A Different Kind of First Aid – An Interview With Jill Kluesner

May 06, 2019
Kirah Horne, 22, is completing her Bachelor’s degree in Psychology and French and she plans to earn a Master’s degree in Licensed Mental Health Counseling. She loves working with animals and supporting the LGBTQIA+ community

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As someone who has experienced and is still experiencing mental health issues, I know it has become increasingly important to recognize the signs and symptoms of a crisis and what to do if you or someone you know is in one. For this reason, I spoke with Jill Kluesner, National Trainer for the National Council for Behavioral Health, and an expert in Mental Health First Aid.

Jill has been teaching the course for ten years and saw a need specifically in her own community for mental health training. She found a passion in educating her community through her work with Mental Health First Aid.

Mental Health First Aid is an organization that was founded in 2001 by Betty Kitchener and Anthony Jorm in Australia and was adopted in the United States in 2007. They felt a need to create a program to increase mental health literacy and decrease the stigma surrounding mental health because, as Jill said, “one-half of all lifetime cases of mental illness begin by the age of 14 and three quarters begin by the age of 24.” The Mental Health First Aid training courses last eight hours, and they teach trainees how to identify, understand, and respond to signs of mental illnesses and substance use disorders. So far, the training has reached more than one million people in the United States alone with 12,000 instructors teaching the trainees.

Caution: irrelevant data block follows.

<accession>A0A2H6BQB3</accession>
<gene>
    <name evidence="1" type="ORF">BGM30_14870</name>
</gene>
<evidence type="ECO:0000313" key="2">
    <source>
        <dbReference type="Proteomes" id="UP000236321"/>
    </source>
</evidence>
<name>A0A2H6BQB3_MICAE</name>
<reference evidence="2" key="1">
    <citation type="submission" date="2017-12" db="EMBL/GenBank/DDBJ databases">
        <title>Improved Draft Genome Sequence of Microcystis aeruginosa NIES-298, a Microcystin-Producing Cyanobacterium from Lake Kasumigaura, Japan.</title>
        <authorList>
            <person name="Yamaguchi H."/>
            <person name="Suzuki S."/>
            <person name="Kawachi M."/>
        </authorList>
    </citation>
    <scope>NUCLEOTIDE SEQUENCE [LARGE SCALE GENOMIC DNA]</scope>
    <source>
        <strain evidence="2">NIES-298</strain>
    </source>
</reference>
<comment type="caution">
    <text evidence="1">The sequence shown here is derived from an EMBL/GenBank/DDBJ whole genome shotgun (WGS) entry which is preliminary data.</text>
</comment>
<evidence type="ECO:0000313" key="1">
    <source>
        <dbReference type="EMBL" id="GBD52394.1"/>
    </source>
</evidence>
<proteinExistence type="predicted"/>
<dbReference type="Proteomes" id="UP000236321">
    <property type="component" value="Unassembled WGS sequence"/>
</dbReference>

The framework they use to provide support in Mental Health First Aid is ALGEE:

A: Assess for risk of suicide or harm.

L: Listen non-judgmentally.

G: Give reassurance and information.

E: Encourage appropriate and professional help.

E: Encourage self-help and other support strategies.

ALGEE is a fluid process that revolves around reassurance.

It is important to know that the goal is not to diagnose or treat someone’s mental illness, rather to provide support and encourage them to receive help as well as create a way in which we can decrease the stigma around mental health.

“We need to start talking about mental health in the same way we talk about physical health,” Jill said. “If someone had a broken arm, we would not tell them ‘Just don’t think about it so much’ and hope it gets better on its own.”

In this sense, mental health is not something that people should be ashamed of, but often times they are because of the stigma that societies around the world place on it. This organization is hoping to help fix that.

Jill mentioned that we, as people, need to support each other.

“We need to offer the same level of support to family, friends, and coworkers who are experiencing a mental health concern as we do for family, friends, and coworkers who are experiencing a physical health concern,” she said.

Mental Health First Aid not only trains adults to help adults, but they also train adults to help youth who are going through a mental health crisis. Today, over 400,000 adults have been trained in youth mental health according to Lacey Rosenbaum, the Project Manager, Youth Mental Health First Aid at the National Council for Behavioral Health.

In partnership with the National Council for Behavioral Health, Born This Way Foundation has launched a mental health training course for young people called Teen Mental Health First Aid. In this program, the students are taught by trained adult instructors about how to help students recognize the signs that their friend may be developing a mental health issue, substance use problem, or crisis and how to get the help of an adult who has the ability to do so.

Mental Health First Aid is offered in all 50 of the United States and in countries around the world. To find classes, go to  https://www.mentalhealthfirstaid.org/take-a-course/find-a-course/ and use the search tool to find a course near you.

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